Lyon &healy Prelude 40 V Salvi ana 40

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    Sarah on #235457

    Would appreciate comments about either of the two harps – new Salvi Ana 40 v Lyon & Healy Prelude. Im finding it difficult to decide between the two….how are the L&H levers rated? Im only familiar with Camac levers. The new Salvi levers look similar to Camac ones. Cant inderstand why Salvi is more expensive than L&h also and £1000+ more expensive than Camac Mademoiselle…..

    wil-weten on #235461

    Hi Sarah, some time ago, you started here : a thread in which you wrote a little more than two years ago: “, i love my Korrigan. It is about 4 yrs old with new Camac levers but i feel i would like the harp to have a fuller more mellow sound from a larger harp. I will go to a Camac harp exhibition next month and hopefully try out a Mademoiselle.”

    So, how did you like the Mademoiselle? When I was looking to replace my Camac PH38 with a new harp, I thought of buying the new Mademoiselle, but there was only one in the shop, and I didn’t like it at all… I think that if there were more Mademoiselles in the shop then, one of them could have stolen my heart. Every harp, even of the same make and model and kind of wood used does have a unique sound, as every tree and perhaps every branch of a tree produces it’s own sound.

    When you still are looking for a fuller and more mellow sound than your Korrigan provides, the L&H Prelude seems to be a great choice. I ended up buying an L&H Prelude. 🙂 The L&H lever harps sound more mellow than the Camac Mademoiselle and the Salvi Ana.

    Beware, though that the L&H, though strung with pedal gut tension, just like the Camac Mademoiselle, pulling the strings feels tougher. Perhaps, this has to do with a thicker soundboard, but that’s just my guess.

    The L&H harp have ‘performance levers’, and though they are not so great as the Camac levers, they still are nice enough, as they work smoothly and silently. In a little more than a year’s time, I lost 3 strings, all in the first three months that I had the L&H. When the performance levers were new on the market (already several years ago, they had some starter problems (they ‘ate’ strings), but now these problems have been long solved.

    When you try a Salvi Ana, listen carefully to the click-clack of the ‘plug-and-play-levers’. It is said though that these Chinese levers have improved recently. Also, you need to listen carefully if you like the more or less piercing sound of the higher strings. I much prefer the mellow and still ringing sound of the L&H Prelude, also in the highest register.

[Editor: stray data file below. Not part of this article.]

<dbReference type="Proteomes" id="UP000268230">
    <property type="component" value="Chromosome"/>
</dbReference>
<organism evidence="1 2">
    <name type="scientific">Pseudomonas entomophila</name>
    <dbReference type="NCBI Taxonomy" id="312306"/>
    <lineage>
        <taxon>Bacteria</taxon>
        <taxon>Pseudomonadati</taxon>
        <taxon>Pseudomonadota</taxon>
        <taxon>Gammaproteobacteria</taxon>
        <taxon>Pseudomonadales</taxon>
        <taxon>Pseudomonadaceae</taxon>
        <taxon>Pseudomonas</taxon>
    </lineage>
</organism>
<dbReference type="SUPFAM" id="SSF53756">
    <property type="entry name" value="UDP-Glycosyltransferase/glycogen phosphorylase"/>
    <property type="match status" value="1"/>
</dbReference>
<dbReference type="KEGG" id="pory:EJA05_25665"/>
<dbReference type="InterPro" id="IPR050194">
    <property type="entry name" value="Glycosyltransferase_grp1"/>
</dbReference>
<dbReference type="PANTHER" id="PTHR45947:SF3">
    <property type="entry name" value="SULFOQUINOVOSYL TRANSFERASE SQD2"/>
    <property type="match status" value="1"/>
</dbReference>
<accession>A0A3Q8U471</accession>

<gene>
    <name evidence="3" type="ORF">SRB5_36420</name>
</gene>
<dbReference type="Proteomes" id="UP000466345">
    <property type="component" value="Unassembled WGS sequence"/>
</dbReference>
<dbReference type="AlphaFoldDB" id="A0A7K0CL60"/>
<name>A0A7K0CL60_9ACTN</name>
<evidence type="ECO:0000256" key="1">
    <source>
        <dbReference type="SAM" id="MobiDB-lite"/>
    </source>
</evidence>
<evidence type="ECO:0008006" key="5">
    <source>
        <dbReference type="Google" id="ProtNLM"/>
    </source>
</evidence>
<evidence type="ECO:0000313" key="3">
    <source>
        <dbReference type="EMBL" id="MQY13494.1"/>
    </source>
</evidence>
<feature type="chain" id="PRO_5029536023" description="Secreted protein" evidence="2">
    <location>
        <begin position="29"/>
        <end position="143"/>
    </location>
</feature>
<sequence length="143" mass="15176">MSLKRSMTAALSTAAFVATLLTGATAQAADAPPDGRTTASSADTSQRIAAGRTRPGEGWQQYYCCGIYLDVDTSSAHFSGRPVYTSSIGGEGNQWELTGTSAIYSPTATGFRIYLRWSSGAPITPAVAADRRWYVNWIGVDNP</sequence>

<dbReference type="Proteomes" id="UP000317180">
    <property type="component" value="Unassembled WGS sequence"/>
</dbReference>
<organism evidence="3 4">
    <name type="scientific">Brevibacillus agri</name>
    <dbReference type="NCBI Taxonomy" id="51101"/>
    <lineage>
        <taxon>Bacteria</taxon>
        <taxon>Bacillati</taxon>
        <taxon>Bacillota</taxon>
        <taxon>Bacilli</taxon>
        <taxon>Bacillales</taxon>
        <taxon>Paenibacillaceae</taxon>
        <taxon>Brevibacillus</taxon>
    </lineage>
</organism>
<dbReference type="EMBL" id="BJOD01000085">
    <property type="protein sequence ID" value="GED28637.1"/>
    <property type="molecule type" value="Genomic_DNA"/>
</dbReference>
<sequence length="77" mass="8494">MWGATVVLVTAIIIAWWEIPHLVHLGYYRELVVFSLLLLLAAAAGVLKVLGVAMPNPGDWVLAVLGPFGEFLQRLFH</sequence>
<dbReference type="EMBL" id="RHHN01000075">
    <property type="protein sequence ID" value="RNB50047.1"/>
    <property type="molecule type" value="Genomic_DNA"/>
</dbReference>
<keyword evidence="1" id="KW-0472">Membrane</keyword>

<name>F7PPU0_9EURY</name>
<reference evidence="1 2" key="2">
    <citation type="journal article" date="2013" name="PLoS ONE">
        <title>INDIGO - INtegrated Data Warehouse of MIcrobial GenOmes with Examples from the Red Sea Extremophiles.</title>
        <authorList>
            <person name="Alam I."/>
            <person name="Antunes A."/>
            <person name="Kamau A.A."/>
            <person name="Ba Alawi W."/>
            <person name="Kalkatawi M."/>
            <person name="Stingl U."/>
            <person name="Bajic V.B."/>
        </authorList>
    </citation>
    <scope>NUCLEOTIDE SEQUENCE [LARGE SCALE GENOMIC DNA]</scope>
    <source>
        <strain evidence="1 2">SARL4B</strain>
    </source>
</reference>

I think Salvi is more expensive than the L&H’s and the Camacs, because of Salvi’s price policy, not necessarily because of the cost to build them.

    brook-boddie on #235506

    Hi Sarah,
    I’ve owned multiple Salvi Ana’s through the years, along with several Preludes. The Ana’s have gone through changes, especially in the last few years, that improved the harp’s overall sound quality, volume, and appeal. While the harps do look alike, there are some subtle differences that make the Ana’s the more appealing harp to me of the two.

    L&H uses sitka spruce, while Salvi uses spruce from the Fiemme Valley. In general, I find the Ana’s to be the warmer of the two models. The Preludes are warm as well, but in general, I think Ana’s have a more robust, warm, and resonant sound. Some people may prefer the sound of the Prelude, which is certainly just fine. But if you’re looking for warmth, I’d stick with the Ana. I have an Ana right now, and the church I work far also bought one so I would not have to carry my own personal harp back and forth. They both sound quite nice to my ears with a good balance of darkness but also brightness when the music/setting call for it. I usually replace the 2nd octave nylon strings with pedal gut from the 2nd octave F up to C (thus, five strings). This practice helps to warm up what can be a sometimes-bright 2nd octave.

    The best move that Salvi has made recently, in my opinion, is the redesign of their levers. I am not a fan of the L&H performance levers–at all–and Salvi was using these for a while after they discontinued their old silver levers, which I actually liked. The newer levers rival Camac’s in their ability to keep the string’s timbre, volume, etc. unaffected when engaged. My biggest pet peeve with the performance levers is that they can end up really affecting a particular string’s tone. Too many of these on one harp can really affect the harp’s overall volume and resonance. The newer Salvi levers are smooth, silent, and quite beautiful in their appearance (gold-colored finish). One of the best parts–they don’t produce that horrible crunch sound when engaged that the performance levers do at times–the one that literally makes me cringe anytime I hear it!

    If you can’t tell, I prefer the Ana over the Prelude for these reasons I mentioned. However, I have heard plenty of Preludes that I could have sworn were Ana’s and vice versa. I’ve also played some Preludes that have had especially good levers on them. I do not begin to claim that one harp is “better” than the other–only different. I also believe you are right on the pricing. The Ana’s come in several different versions now based on the lever type and soundboard decoration. Also, I don’t know if this is still the case, but the Ana’s destined for North America are strung in pedal gut while the ones for Europe and eastward use lever gut strings.

    In short, I don’t think you can go wrong with either harp, but if possible, try to play them side by side to see if you can notice the difference. That very small difference in lever function or the degree of warmth may be enough to sway you one direction over the other.


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